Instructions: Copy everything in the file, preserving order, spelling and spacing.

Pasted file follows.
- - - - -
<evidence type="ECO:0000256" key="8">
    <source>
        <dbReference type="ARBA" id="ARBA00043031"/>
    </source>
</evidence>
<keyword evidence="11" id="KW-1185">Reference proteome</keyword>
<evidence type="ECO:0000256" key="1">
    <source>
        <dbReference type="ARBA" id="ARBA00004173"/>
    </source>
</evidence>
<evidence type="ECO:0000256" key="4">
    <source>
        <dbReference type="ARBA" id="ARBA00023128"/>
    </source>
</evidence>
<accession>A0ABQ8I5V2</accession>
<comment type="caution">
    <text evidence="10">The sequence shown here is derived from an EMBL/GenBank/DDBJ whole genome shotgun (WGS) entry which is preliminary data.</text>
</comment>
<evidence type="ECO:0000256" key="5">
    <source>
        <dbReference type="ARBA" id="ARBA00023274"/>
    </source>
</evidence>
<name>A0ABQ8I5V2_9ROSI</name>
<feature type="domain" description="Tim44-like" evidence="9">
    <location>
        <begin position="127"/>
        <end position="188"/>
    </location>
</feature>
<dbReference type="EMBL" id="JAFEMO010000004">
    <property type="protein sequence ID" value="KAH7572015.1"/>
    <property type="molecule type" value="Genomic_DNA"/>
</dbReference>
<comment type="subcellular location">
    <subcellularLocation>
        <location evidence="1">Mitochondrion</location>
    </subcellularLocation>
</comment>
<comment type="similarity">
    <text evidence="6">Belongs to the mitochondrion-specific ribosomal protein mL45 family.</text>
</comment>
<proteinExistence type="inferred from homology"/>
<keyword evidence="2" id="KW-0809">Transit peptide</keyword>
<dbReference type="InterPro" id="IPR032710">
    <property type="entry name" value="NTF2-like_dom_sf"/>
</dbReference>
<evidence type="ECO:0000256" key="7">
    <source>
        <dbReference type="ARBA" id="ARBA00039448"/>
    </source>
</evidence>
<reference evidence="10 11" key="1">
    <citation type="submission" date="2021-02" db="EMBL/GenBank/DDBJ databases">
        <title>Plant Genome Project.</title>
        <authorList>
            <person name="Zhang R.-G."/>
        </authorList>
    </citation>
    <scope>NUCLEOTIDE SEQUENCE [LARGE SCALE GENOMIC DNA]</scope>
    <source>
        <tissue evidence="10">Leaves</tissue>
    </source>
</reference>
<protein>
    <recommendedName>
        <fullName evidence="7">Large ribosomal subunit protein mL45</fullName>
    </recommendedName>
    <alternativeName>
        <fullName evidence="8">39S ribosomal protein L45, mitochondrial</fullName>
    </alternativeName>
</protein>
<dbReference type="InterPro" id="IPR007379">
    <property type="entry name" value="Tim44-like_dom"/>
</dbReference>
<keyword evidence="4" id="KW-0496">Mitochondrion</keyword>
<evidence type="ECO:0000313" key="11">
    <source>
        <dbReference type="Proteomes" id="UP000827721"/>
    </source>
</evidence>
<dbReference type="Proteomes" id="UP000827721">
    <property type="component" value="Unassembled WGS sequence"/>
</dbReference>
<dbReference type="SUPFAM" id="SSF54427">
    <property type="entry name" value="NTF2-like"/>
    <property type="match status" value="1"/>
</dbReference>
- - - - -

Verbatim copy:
<evidence type="ECO:0000256" key="8">
    <source>
        <dbReference type="ARBA" id="ARBA00043031"/>
    </source>
</evidence>
<keyword evidence="11" id="KW-1185">Reference proteome</keyword>
<evidence type="ECO:0000256" key="1">
    <source>
        <dbReference type="ARBA" id="ARBA00004173"/>
    </source>
</evidence>
<evidence type="ECO:0000256" key="4">
    <source>
        <dbReference type="ARBA" id="ARBA00023128"/>
    </source>
</evidence>
<accession>A0ABQ8I5V2</accession>
<comment type="caution">
    <text evidence="10">The sequence shown here is derived from an EMBL/GenBank/DDBJ whole genome shotgun (WGS) entry which is preliminary data.</text>
</comment>
<evidence type="ECO:0000256" key="5">
    <source>
        <dbReference type="ARBA" id="ARBA00023274"/>
    </source>
</evidence>
<name>A0ABQ8I5V2_9ROSI</name>
<feature type="domain" description="Tim44-like" evidence="9">
    <location>
        <begin position="127"/>
        <end position="188"/>
    </location>
</feature>
<dbReference type="EMBL" id="JAFEMO010000004">
    <property type="protein sequence ID" value="KAH7572015.1"/>
    <property type="molecule type" value="Genomic_DNA"/>
</dbReference>
<comment type="subcellular location">
    <subcellularLocation>
        <location evidence="1">Mitochondrion</location>
    </subcellularLocation>
</comment>
<comment type="similarity">
    <text evidence="6">Belongs to the mitochondrion-specific ribosomal protein mL45 family.</text>
</comment>
<proteinExistence type="inferred from homology"/>
<keyword evidence="2" id="KW-0809">Transit peptide</keyword>
<dbReference type="InterPro" id="IPR032710">
    <property type="entry name" value="NTF2-like_dom_sf"/>
</dbReference>
<evidence type="ECO:0000256" key="7">
    <source>
        <dbReference type="ARBA" id="ARBA00039448"/>
    </source>
</evidence>
<reference evidence="10 11" key="1">
    <citation type="submission" date="2021-02" db="EMBL/GenBank/DDBJ databases">
        <title>Plant Genome Project.</title>
        <authorList>
            <person name="Zhang R.-G."/>
        </authorList>
    </citation>
    <scope>NUCLEOTIDE SEQUENCE [LARGE SCALE GENOMIC DNA]</scope>
    <source>
        <tissue evidence="10">Leaves</tissue>
    </source>
</reference>
<protein>
    <recommendedName>
        <fullName evidence="7">Large ribosomal subunit protein mL45</fullName>
    </recommendedName>
    <alternativeName>
        <fullName evidence="8">39S ribosomal protein L45, mitochondrial</fullName>
    </alternativeName>
</protein>
<dbReference type="InterPro" id="IPR007379">
    <property type="entry name" value="Tim44-like_dom"/>
</dbReference>
<keyword evidence="4" id="KW-0496">Mitochondrion</keyword>
<evidence type="ECO:0000313" key="11">
    <source>
        <dbReference type="Proteomes" id="UP000827721"/>
    </source>
</evidence>
<dbReference type="Proteomes" id="UP000827721">
    <property type="component" value="Unassembled WGS sequence"/>
</dbReference>
<dbReference type="SUPFAM" id="SSF54427">
    <property type="entry name" value="NTF2-like"/>
    <property type="match status" value="1"/>
</dbReference>